[eggPlant Performance] IP Spoofing

IP Spoofing with eggPlant Performance

In most situations, the application you are testing will use login credentials as a means of working out who is doing what on its systems. For example, say you log in to a website as Fred. When you subsequently add an item of interest to your eBasket, the server knows to put that item in Fred’s basket rather than anyone else’s who may also be using the site at that point in time. This is why it is important to ensure each VU in your performance tests receives its own set of credentials to use. However, some applications go a step further and also require the originating IP address to be unique.

This presents an issue for performance testing, as by default each VU will simply use the host machine’s IP address. If you are using just a single injector machine for your tests - like localhost - then as far as the server is concerned, all of the load is originating from that single IP address. This also has implications for Load Balancing (see the bottom of this post).

Half of the battle is working out whether or not one actually needs to IP spoof. If all of the following conditions are true, then chances are you do need multiple IP addresses:

 -> Your script works fine for a single user, multiple iterations

 -> You have ensured that each VU is using its own set of credentials

 -> As soon as you introduce a second VU to your test, the [i]first[/i] VU receives an error

 -> Increasing the VU count makes no difference; only a single user is ever active at any one point in time

The key indicator occurs when you attempt to use multiple VUs and a previously logged-in user suddenly appears to be facing the login screen at some unexpected point in the script’s execution.

The process for dealing with this situation is as follows:

 1. Request one or more IP addresses from your network administrator (you will likely need 1 IP address per VU)

 2. Ensure you are using a static IP address on the injector(s) - you will only be able to add more IP addresses if you are using a static address

 3. Add the requested IP addresses to your injector(s). Instructions can be found [here](http://serverfault.com/questions/387468/how-can-i-add-multiple-private-ip-addresses-for-a-single-machine)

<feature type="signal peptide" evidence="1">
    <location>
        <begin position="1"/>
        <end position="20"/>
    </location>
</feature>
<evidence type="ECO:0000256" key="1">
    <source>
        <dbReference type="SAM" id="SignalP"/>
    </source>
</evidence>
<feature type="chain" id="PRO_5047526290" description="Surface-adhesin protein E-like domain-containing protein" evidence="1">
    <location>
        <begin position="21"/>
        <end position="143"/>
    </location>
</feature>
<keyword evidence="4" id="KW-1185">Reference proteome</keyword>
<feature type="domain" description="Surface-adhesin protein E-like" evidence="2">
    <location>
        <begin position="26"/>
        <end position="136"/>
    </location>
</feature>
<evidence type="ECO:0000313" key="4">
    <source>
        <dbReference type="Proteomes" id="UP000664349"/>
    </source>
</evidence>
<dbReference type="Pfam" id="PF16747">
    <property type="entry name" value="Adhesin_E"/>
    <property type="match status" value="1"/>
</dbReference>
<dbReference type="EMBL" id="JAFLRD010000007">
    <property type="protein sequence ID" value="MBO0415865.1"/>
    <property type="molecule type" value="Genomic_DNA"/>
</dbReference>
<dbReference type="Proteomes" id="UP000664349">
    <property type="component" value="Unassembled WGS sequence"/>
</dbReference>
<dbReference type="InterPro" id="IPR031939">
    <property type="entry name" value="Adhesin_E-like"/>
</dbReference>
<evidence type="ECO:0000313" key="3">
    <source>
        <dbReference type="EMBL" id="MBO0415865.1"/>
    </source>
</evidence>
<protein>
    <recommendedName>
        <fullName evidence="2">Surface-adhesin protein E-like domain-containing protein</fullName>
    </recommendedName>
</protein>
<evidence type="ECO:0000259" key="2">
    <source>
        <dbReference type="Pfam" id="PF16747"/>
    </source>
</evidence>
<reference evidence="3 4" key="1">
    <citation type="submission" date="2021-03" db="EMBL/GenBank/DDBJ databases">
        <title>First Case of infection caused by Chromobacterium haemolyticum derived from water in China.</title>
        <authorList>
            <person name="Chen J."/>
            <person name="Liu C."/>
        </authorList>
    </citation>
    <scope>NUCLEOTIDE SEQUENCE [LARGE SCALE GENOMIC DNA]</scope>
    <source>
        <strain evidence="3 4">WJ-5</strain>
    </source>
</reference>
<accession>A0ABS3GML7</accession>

4. Ensure that all the VU groups in your test are set to use the [b]Internal HTTP Handler[/b]. This gives eggPlant Performance full control over the IP stack, making it possible to modify the originating IP address (this is not possible with the default WinHTTP Handler)

 5. Add the following code to your custom VU's Pre() method:


protected override void Pre()
     //do not remove following line

     // Put any code that needs to execute at the start of the test here

     string ipAddress = GetString("ipAddress"); // make sure to create this data file

     WebBrowser.LocalIpEndPoint = new IpEndPoint(ipAddress);


public void pre() throws Exception
     //do not remove following line

     // Put any code that needs to execute at the start of the test here

     String ipAddress = getString("ipAddress"); // make sure to create this data file!

     getWebBrowser().setLocalIpEndPoint(new IpEndPoint(ipAddress));

As long as you then create a data table containing the list of available IP addresses and assign that data at the Test Level (to ensure each VU gets its own row), your VUs should subsequently appear as originating from those IP addresses.

When it comes to Load Balancing and the “round-robin” algorithm, the number of IP addresses required simply has to match the actual number of servers behind the load balancer. For example, if there are 6 web servers, you will need 6 IP addresses (assuming that the load is split evenly between the 6 injectors).

Stay tuned for more eggPlant Performance hints & tips!